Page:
High-performance computing is an integral part of research and development in bioinformatics/computational biology and medical and health informatics. The large size and complexity of biological data sets, and inherent complexity of the underlying biological problems have collectively resulted in large run-time and memory requirements. The goal of this workshop is to provide a forum for discussion of latest research in developing high-performance computing solutions to data- and compute-intensive problems arising from all areas of computational life sciences. We are especially interested in parallel and distributed algorithms, memory-efficient algorithms, large scale data mining techniques, including approaches for big data and cloud computing, algorithms on multicores, manycores and GPUs, and design of high-performance software and hardware for biological applications.

The workshop will feature contributed papers as well as invited talks from reputed researchers in the field.

Topics of interest include but are not limited to:

This year, the HiCOMB workshop will also host multiple sessions specifically dedicated to parallel sequence analysis libraries. These sessions will be held on Sunday, May 22, and are continuation of the pSALSA workshop. The sessions will feature relevant contributed submissions from HiCOMB, multiple invited talks, and discussion. Consequently, we also seek paper submissions that focus on parallel Next-Generation Sequencing (NGS) bioinformatics.

Submission guidelines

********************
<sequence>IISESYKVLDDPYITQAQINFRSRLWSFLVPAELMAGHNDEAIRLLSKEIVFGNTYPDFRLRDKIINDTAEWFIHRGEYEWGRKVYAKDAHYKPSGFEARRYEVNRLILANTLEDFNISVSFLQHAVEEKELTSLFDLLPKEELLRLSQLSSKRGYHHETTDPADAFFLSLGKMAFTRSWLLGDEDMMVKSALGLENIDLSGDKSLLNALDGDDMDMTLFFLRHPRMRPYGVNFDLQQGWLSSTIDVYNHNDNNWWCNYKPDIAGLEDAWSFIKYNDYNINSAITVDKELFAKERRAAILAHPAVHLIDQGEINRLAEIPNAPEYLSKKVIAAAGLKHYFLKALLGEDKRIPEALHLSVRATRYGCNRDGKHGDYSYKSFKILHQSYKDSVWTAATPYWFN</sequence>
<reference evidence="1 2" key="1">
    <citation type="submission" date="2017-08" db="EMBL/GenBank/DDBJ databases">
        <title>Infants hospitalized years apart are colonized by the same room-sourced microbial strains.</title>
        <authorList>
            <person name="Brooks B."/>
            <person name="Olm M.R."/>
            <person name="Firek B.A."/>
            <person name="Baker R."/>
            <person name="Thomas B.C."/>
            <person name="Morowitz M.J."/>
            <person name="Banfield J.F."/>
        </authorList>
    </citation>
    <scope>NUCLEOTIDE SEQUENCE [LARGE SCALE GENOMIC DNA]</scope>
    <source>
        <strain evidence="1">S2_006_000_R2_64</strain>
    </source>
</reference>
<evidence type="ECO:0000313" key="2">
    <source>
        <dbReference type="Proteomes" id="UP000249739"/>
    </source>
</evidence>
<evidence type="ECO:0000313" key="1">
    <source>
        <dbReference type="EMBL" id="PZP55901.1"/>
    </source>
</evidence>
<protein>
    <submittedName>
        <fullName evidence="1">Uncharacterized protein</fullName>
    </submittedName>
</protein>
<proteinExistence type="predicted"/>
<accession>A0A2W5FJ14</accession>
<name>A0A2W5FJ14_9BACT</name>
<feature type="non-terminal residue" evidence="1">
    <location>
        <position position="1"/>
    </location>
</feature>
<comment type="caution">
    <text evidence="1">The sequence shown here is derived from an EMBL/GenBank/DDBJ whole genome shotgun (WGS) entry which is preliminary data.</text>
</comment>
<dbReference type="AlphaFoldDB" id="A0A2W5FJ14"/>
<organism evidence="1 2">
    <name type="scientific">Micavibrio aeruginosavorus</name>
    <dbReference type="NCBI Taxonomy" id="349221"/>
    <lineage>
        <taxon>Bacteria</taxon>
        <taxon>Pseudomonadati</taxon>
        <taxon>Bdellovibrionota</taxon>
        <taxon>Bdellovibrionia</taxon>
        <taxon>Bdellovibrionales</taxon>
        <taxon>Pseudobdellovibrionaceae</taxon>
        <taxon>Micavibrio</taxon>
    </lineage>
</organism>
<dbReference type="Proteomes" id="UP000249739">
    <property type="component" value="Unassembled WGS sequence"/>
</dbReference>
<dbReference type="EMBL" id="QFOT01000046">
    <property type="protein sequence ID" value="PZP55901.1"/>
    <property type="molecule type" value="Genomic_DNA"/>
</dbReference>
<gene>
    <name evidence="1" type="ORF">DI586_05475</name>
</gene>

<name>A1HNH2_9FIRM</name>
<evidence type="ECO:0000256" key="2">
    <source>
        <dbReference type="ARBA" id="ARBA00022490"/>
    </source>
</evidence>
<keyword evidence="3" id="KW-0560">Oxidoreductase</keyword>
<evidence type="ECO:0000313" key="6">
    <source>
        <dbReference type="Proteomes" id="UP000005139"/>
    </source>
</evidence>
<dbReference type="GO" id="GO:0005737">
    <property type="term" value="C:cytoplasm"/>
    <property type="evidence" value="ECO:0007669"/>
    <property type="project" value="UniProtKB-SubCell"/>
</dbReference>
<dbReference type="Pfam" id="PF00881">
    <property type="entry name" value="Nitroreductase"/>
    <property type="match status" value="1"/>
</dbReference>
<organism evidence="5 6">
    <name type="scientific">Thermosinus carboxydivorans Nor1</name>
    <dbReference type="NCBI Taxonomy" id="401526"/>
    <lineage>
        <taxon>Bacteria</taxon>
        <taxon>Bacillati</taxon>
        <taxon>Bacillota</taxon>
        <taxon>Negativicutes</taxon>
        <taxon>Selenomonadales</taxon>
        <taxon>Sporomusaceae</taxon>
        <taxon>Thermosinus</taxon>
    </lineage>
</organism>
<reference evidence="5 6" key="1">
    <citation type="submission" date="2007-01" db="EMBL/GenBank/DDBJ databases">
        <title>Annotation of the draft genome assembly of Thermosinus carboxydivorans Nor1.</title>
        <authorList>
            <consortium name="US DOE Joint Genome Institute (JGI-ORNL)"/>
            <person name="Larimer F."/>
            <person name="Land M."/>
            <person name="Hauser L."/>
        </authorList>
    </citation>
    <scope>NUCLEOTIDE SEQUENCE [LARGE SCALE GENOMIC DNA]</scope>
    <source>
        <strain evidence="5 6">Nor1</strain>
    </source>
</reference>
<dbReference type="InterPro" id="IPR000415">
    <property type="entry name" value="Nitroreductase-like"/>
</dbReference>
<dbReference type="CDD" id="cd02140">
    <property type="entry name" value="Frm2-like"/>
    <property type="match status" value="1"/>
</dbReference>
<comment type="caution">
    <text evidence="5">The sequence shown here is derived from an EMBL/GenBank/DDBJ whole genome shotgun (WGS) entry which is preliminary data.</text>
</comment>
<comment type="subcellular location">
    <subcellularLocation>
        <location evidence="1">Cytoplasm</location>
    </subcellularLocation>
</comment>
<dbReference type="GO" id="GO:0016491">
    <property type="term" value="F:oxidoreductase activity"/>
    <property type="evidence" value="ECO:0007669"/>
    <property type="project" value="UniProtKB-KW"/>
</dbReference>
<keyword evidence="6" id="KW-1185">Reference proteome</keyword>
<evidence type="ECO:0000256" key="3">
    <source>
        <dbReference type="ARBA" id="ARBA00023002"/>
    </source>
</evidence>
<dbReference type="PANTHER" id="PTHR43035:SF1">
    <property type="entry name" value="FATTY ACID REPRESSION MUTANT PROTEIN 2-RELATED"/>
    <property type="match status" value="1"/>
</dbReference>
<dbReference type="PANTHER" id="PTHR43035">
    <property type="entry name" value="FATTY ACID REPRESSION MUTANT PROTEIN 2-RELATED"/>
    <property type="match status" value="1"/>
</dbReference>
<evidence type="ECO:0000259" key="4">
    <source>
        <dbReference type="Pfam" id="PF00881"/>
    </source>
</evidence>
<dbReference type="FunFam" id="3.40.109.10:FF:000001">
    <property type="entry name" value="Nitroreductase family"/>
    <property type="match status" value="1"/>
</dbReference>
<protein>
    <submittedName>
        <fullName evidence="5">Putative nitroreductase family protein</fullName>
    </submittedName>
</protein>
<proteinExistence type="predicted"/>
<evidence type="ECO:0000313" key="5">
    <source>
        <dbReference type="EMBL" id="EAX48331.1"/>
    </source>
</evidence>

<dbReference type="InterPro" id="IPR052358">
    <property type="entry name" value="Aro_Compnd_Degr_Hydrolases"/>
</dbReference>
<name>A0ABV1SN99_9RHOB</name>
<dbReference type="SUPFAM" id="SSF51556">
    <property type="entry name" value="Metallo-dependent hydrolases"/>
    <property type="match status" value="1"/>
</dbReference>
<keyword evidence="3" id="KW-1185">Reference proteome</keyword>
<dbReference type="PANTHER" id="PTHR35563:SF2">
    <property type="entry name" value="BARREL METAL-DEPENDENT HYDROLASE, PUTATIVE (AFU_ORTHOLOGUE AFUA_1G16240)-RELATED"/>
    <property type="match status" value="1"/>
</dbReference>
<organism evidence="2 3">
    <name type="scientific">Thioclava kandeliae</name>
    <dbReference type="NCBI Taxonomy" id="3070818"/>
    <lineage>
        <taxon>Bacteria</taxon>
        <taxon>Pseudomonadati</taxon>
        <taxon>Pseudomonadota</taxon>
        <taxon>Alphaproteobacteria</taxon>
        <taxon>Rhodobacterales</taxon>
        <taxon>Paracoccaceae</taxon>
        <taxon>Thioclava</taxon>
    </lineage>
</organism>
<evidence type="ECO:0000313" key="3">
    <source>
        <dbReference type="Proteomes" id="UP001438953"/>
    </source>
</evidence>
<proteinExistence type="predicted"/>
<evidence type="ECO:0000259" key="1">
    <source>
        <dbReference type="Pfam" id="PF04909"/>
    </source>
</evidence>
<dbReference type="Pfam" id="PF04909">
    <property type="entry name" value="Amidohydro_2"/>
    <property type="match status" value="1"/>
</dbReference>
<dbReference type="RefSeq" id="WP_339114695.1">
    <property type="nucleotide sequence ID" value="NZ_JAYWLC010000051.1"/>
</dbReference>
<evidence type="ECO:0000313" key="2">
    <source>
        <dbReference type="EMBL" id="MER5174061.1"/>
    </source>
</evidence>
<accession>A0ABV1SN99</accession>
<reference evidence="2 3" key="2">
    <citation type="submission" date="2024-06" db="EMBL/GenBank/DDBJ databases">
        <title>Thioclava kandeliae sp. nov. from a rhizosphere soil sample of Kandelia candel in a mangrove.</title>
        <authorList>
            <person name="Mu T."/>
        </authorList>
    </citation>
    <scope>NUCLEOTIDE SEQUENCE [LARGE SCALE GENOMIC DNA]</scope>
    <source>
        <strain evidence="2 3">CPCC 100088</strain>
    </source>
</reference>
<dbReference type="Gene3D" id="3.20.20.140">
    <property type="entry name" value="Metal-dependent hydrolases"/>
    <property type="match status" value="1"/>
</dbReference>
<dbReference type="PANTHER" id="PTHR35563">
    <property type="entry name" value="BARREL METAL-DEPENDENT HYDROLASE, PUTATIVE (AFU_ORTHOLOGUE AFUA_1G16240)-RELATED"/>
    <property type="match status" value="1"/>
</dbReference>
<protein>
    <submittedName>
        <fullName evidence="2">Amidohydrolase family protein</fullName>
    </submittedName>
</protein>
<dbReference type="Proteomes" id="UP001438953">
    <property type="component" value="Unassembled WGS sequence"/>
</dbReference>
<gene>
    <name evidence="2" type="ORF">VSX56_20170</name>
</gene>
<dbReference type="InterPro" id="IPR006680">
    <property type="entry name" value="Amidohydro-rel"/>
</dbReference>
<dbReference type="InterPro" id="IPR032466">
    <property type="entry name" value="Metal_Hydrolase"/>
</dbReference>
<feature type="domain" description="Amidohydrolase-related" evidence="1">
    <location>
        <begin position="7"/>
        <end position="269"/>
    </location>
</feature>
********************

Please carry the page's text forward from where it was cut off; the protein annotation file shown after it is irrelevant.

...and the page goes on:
Papers reporting on original research (both theoretical and experimental) in all areas of bioinformatics and computational biology are sought. Surveys of important recent results and directions are also welcome. Submission site is available on EDAS system. Submitted manuscripts may not exceed ten (10) single-spaced double-column pages using 10-point size font on 8.5x11 inch pages (IEEE conference style), including figures, tables, and references (see IPDPS Call for Papers for more details). All papers will be peer-reviewed by the technical program committee of the workshop. Accepted manuscripts will be considered for publication either at the HiCOMB main track or the pSALSA special track. The complete symposium and workshop proceedings will be distributed at the conference and will be submitted for inclusion in the IEEE Xplore Digital Library after the conference.

Important Dates

Workshop papers due:January 4, 2016   December 18, 2015
Authors notification:February 1, 2016
Camera-ready papers due:March 7, 2016

Workshop Co-Chairs

Srinivas Aluru
College of Computing
Georgia Institute of Technology
Atlanta, GA 30332, USA
Email:

David A. Bader
College of Computing
Georgia Institute of Technology
Atlanta, GA 30332, USA
Email:

Program Chairs

Ananth Kalyanaraman
School of Electrical Engineering and Computer Science
Washington State University
Pullman, WA 99164-2752, USA
Email:

Jaroslaw Zola
Department of Computer Science and Engineering
Department of Biomedical Informatics
University at Buffalo, SUNY
Buffalo, NY 14260-2500, USA
Email:

Program Committee


HiCOMB Archive

14th International Workshop on High Performance Computational Biology - HiCOMB 2015
13th International Workshop on High Performance Computational Biology - HiCOMB 2014
12th International Workshop on High Performance Computational Biology - HiCOMB 2013
11th International Workshop on High Performance Computational Biology - HiCOMB 2012
10th International Workshop on High Performance Computational Biology - HiCOMB 2011
9th International Workshop on High Performance Computational Biology - HiCOMB 2010
8th International Workshop on High Performance Computational Biology - HiCOMB 2009
7th International Workshop on High Performance Computational Biology - HiCOMB 2008
6th International Workshop on High Performance Computational Biology - HiCOMB 2007
5th International Workshop on High Performance Computational Biology - HiCOMB 2006
4th International Workshop on High Performance Computational Biology - HiCOMB 2005
3rd International Workshop on High Performance Computational Biology - HiCOMB 2004
2nd International Workshop on High Performance Computational Biology - HiCOMB 2003
1st International Workshop on High Performance Computational Biology - HiCOMB 2002